Columnists Features

Effectiveness of business cards in networking

CUSTOMER CARE with NAUCANA MUSIWA
FOR most part of my working life, I used to think that business cards are meant for senior members of staff only and should be printed by the organisation.
In some organisations, there are policies that provide guidelines on who should have business cards and who should not, and of course that should be respected.  What is important, however, is to have uniformity and an approved design of the business card for all members of staff for branding and corporate image purposes.
I remember how surprised I was, several years ago, when I came across a personal assistant who worked for an international non-governmental organisation and had business cards.  I had never thought secretaries, personal and executive assistants could have business cards.
When I first travelled to China in 2007, I marveled at the way the Chinese effectively use business cards – a practice that I have also observed in South Africa.  Every cab driver has business cards, every business outlet, even the smallest enterprise, has business cards.
Some cards have names of the cardholders on them while others just have the business name and contact details.  I found the business cards useful in helping me find my way around.
Even without speaking Chinese, when you get into a cab and just give the driver a business card of the place where you wish to go, he will take you there.  The use of business cards makes it easy for shoppers to be able to locate a shop where they would like to go and make a purchase after window-shopping.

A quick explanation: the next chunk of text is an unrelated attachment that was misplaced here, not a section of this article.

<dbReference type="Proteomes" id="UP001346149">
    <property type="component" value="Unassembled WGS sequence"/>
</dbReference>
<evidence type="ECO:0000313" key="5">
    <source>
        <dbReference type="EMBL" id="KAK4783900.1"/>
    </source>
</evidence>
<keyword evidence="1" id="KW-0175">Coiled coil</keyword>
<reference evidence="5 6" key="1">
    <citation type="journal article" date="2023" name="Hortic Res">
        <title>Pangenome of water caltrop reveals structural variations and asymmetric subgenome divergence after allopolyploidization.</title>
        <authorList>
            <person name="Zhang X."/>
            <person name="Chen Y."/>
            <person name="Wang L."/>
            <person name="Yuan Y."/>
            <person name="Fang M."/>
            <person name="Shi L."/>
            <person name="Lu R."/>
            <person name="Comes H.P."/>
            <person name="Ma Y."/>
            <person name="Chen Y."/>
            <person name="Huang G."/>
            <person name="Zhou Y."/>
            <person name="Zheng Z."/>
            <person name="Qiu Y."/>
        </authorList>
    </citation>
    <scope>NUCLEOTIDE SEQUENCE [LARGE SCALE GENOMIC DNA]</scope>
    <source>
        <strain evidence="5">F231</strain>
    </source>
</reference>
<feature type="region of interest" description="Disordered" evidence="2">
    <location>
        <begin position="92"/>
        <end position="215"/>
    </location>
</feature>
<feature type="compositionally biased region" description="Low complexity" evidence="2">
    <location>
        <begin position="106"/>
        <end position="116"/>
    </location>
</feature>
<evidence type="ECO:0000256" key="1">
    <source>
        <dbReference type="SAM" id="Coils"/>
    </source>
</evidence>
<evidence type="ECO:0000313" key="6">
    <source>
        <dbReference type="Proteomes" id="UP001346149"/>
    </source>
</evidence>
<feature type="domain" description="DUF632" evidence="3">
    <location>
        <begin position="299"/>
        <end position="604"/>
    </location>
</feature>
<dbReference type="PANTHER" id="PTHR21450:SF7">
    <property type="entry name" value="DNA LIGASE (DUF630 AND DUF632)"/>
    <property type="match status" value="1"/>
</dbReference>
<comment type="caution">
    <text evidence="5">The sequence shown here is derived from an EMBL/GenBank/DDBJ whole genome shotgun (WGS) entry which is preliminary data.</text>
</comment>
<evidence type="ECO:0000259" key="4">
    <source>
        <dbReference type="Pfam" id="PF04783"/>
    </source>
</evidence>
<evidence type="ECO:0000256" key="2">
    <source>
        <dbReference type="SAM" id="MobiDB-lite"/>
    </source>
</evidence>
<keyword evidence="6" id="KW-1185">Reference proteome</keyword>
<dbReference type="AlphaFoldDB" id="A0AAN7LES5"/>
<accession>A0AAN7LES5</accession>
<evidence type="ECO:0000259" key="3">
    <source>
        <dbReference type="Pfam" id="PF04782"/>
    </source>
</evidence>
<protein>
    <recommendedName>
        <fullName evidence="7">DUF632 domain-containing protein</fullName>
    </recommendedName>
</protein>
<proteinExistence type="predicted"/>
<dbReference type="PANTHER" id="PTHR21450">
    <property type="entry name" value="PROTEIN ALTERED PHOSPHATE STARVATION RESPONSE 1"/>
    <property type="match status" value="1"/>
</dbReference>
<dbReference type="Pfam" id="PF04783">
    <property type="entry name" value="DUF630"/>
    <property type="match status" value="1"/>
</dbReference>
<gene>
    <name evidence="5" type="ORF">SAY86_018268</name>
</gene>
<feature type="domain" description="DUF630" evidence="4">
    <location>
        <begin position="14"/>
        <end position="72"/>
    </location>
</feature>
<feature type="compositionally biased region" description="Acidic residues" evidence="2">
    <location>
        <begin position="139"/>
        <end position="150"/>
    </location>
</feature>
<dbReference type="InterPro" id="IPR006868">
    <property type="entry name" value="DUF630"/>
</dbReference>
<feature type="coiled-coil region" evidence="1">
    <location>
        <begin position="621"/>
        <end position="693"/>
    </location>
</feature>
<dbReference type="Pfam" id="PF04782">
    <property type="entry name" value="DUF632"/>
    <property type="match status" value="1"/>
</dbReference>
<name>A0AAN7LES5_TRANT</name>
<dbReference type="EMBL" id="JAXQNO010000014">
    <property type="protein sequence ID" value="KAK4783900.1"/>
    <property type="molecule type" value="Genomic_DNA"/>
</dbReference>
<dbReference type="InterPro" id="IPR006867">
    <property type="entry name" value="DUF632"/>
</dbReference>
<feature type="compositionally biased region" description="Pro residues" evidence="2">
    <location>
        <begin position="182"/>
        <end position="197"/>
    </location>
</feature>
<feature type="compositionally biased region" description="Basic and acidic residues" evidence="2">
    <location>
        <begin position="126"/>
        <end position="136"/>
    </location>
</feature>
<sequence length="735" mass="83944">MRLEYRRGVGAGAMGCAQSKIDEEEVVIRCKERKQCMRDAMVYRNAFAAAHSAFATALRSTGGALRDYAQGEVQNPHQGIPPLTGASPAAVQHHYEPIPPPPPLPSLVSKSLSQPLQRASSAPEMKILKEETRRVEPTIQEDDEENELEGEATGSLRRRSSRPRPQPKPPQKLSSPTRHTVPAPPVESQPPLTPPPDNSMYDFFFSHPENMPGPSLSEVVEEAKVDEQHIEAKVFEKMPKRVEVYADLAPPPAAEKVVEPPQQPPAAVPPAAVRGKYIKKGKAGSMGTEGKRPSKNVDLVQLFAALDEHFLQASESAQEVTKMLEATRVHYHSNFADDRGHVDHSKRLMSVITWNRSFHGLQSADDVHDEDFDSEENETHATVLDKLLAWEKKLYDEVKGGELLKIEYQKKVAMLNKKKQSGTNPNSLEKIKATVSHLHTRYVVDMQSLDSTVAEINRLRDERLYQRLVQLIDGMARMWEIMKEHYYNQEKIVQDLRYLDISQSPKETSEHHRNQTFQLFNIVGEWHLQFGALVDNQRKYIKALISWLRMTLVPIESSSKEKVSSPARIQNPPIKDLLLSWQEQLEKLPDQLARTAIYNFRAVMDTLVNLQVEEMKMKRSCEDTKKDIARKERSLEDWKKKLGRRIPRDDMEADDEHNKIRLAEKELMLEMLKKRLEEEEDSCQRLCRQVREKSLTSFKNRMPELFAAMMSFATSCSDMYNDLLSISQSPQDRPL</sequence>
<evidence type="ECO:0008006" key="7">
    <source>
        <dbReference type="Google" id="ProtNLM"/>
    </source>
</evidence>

In Zambia, often times I come across business executives and senior organisation officials who will give an excuse for not carrying any business cards.  Either they forgot to carry their business cards or they ran out and are waiting for the organisation to print them some more.  What will you lose if you spend a little of your own money on printing business cards?
A business card is one of the most valuable networking tools you have in your quest to increase the number of customers and contacts. The business card is the most powerful single business tool that you can invest in.
It is compact, energy-efficient, low-cost, low-tech and keeps working for you hours, weeks and even years after it leaves your hands. Many people in Zambia do a lot of income-generating activities outside regular employment.
If your employer does not allow you to have a business card for the office, you can have a business card for your chicken business or for whatever else you do.  One can have business cards printed in Zambia for as low as K150, this is much less than the amount you spend on talk time in a week, especially if you are in business.
When people attend conferences, they usually collect a number of business cards; but what is the point of collecting the cards if you are not going to get in touch? It is useful to just drop an email to the person whose business card you have collected even just to say that it was great to meet that person.
Thereafter, if there is need you can then keep in touch.  With social media in place now, you could befriend your new contacts on Facebook, LinkedIn or other social media.
For women, sometimes when you change a handbag, you may forget to move your cards into the new handbag or the handbag that you are carrying that day.
Make it a point to have some business cards where you will not forget them in much the same way as you remember to take your cell phone and car keys all the time.  It is a good idea to also keep some business cards in your car.  Never leave your home without business cards.
The author is Managing Consultant of Career Prospects Limited, a human resource, recruitment, training and development consultancy firm.  namucana.musiwa@careerprospectslimited.com.

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